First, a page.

Department of Plant, Soil, and Entomological Sciences, University of Idaho, Moscow, ID 83844-2339
Go to article:
Accepted for publication 4 October 1996.
Brassica tissues are potentially useful in the control of Aphanomyces root rot of peas (Pisum sativum), but identity of the responsible compounds and specific impacts of those compounds on the pathogen's infection potential remain uncertain. Brassica napus seed meals and water extracts from these meals were used to determine the effect of glucosinolate hydrolysis products on Aphanomyces euteiches f. sp. pisi. B. napus meal (‘Dwarf Essex’) containing glucosinolates and intact myrosinase, the enzyme responsible for glucosinolate hydrolysis, completely inhibited infection by A. euteiches f. sp. pisi oospores. Water extracts from this meal, likewise, severely inhibited infection by oospores, as well as mycelial growth. Extracts from autoclaved ‘Dwarf Essex’ meal, in which myrosinase was denatured, and a low glucosinolate B. napus variety (‘Stonewall’) produced little disease reduction and had less impact on mycelial growth. Gas chromatographic analysis of Brassica tissues and water extracts confirmed that glucosinolates remained in autoclaved ‘Dwarf Essex’ meal and that ‘Stonewall’ meal contained low glucosinolate concentrations. 5-Vinyloxazolidine-2-thione was identified by mass spectrometry as a dominant glucosinolate hydrolysis product in aqueous extracts of the inhibitory meal. Bioassays conducted with aqueous solutions of this compound reduced mycelial growth, but not to the extent of those from intact ‘Dwarf Essex’ meal. Water-soluble compounds produced from the hydrolysis of glucosinolates in B. napus tissues reduced A. euteiches oospore infection and inhibited mycelial growth, thus, demonstrating potential utility of Brassica species in the control of A. euteiches.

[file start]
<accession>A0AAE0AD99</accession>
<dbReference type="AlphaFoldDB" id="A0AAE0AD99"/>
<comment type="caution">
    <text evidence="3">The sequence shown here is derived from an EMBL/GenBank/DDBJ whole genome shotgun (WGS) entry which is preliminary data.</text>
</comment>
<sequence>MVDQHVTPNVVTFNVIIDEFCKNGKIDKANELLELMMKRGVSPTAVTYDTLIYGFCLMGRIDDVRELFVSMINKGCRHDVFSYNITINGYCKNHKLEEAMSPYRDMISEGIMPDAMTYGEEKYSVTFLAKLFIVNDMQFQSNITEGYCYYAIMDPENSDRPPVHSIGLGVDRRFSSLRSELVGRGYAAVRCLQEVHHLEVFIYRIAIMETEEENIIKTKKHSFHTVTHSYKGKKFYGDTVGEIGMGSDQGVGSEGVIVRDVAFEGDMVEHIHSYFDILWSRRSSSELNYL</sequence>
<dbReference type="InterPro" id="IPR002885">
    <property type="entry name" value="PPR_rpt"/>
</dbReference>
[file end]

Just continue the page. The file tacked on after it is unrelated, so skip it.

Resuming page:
© 1997 The American Phytopathological Society